Ferguson, now 52, adds a dash of bona fide astronaut stuff to a project otherwise dominated by gearheads and bean counters. After studying engineering at Drexel University and the Naval Postgraduate School, he spent 12 years as a Topgun and test pilot, landing Grumman F-14 Tomcats on aircraft carriers in the Mediterranean. He resigned from the Navy to join NASA in 1998, and made the first of his three shuttle flights aboard Atlantis in 2006. He makes no bones about being a reluctant recruit to the corporate sector, or his disappointment in watching a confederacy of bureaucratic and political dunces (as ex-astronauts tend to see it) kill off the Constellation program. “I liked my old job better,” he says, “but my old job doesn’t exist anymore.”
Now he energetically carries the CST-100 flag and pushes the company’s engineers to plan for commercial spaceflight from a pilot’s perspective. For instance, until he came on board, no one had thought very much about flight simulators. “Simulation is the lifeblood of the astronaut,” Ferguson says. “If you want to test a new airplane, you take it out and fly it. You can’t do that with space.”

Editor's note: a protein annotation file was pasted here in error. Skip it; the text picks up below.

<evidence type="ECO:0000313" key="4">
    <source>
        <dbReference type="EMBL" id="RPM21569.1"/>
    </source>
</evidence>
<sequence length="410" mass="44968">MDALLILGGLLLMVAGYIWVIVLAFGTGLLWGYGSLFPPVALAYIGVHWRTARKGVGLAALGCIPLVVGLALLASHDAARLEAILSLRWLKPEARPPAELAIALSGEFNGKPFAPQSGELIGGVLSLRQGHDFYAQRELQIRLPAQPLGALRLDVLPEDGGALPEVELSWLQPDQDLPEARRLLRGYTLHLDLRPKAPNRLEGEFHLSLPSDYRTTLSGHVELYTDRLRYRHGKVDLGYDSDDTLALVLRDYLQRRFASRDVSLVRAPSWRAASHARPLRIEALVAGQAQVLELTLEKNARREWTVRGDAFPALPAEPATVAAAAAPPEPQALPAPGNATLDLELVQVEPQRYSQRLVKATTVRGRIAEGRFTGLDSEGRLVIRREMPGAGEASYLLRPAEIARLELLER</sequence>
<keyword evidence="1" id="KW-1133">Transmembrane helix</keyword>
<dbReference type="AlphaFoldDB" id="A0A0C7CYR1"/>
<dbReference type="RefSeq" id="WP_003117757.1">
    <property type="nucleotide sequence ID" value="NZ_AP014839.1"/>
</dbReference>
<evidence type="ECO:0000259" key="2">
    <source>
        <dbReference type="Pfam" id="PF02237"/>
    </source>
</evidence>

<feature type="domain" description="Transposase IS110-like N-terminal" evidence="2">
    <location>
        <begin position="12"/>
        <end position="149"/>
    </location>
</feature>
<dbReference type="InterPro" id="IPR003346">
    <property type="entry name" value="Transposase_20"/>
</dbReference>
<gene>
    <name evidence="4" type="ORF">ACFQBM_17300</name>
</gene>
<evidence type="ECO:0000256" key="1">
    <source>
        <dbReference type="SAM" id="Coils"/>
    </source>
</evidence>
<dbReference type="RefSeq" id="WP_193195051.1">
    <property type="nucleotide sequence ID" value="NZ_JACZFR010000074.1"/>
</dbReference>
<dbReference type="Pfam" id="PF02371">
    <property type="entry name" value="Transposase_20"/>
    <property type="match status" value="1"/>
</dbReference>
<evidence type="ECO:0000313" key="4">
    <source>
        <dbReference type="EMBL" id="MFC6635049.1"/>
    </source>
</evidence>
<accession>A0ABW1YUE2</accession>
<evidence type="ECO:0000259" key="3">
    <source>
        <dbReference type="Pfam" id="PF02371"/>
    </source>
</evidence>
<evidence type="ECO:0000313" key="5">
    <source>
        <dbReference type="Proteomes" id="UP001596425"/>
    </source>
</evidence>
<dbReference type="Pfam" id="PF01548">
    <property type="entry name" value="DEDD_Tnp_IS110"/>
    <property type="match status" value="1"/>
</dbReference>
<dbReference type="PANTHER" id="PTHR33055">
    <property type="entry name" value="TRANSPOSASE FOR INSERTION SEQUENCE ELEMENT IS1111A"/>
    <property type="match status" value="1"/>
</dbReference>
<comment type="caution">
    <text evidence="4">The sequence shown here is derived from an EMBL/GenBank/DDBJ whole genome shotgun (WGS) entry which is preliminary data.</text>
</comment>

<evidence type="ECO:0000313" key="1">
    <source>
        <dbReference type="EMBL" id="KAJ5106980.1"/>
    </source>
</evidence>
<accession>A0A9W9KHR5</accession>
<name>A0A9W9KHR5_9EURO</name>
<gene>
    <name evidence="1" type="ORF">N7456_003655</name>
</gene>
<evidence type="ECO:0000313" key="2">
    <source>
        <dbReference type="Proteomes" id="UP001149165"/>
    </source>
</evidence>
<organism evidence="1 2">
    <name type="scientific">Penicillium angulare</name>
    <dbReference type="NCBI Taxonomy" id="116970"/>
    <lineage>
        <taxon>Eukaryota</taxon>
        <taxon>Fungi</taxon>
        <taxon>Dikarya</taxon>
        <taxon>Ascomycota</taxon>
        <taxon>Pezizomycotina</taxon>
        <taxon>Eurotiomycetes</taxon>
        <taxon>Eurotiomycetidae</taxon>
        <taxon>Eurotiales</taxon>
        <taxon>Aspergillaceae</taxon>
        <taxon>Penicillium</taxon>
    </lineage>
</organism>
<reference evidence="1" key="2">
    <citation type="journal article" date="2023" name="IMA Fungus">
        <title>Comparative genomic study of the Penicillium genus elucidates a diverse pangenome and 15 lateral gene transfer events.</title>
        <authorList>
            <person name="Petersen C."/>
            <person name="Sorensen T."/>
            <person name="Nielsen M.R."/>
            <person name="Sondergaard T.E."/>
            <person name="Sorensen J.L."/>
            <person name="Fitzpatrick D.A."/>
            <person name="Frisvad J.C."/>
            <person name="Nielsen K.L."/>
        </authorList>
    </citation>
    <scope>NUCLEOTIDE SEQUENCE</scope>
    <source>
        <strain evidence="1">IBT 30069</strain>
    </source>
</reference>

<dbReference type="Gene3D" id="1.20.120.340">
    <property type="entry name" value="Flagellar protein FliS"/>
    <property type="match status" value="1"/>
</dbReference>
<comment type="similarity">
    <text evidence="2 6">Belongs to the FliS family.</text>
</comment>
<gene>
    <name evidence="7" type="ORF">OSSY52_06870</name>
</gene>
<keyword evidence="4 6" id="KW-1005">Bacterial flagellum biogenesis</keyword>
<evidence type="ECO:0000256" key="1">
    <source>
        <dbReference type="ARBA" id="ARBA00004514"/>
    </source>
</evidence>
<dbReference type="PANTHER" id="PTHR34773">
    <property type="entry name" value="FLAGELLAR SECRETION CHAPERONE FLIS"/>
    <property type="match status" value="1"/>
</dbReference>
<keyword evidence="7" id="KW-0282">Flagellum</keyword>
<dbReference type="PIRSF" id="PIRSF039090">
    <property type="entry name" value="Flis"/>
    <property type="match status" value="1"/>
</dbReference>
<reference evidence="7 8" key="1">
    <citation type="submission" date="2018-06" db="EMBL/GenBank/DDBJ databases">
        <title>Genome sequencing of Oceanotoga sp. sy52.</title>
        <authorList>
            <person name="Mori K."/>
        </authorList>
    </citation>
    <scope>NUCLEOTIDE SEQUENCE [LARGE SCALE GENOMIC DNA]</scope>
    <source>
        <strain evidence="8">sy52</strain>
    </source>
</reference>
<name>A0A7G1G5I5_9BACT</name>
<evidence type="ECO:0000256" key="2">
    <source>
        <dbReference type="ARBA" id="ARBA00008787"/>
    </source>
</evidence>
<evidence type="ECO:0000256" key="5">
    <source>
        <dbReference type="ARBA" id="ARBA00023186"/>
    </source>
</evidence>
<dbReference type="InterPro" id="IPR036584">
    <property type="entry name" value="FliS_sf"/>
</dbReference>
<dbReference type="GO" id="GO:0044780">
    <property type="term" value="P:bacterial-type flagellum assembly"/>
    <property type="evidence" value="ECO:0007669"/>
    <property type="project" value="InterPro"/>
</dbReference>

With the imagineering phase of design finished and a test flight not likely until 2015, this is a particularly hard time to maintain enthusiasm in the chancy multi-year project. But space engineers, like F. Scott Fitzgerald’s rich, are different from the rest of us. They understand that humankind’s ascent to the stars is a long march, and they are content to be humble soldiers in that effort. At least that is what they like to say. Everyone at CST HQ seems to agree that the chance to contribute to a brand-new flight system, one that will carry real astronauts no less, is akin to a divine gift. “In a way, it’s a shame that NASA had to abandon Constellation and its own program,” Mulholland says. “But that’s made it such an exciting time for people to get into aerospace.”
Though Alicia Evans has not launched for Mars yet, late last year she did quit her native southern California for Houston. She spent most of her previous 11 years with Boeing at El Segundo, a stone’s throw from the beach (and not far from SpaceX’s headquarters, in Hawthorne). There may be yet another move next July, when the CST-100 program relocates to Cape Canaveral, Florida. But “the opportunity to work on a crewed vehicle was too good to pass up,” she explains. “El Segundo does not have the passion we have here.”
That is just what Boeing wants to hear.
Craig Mellow is a freelance journalist in Staten Island, New York.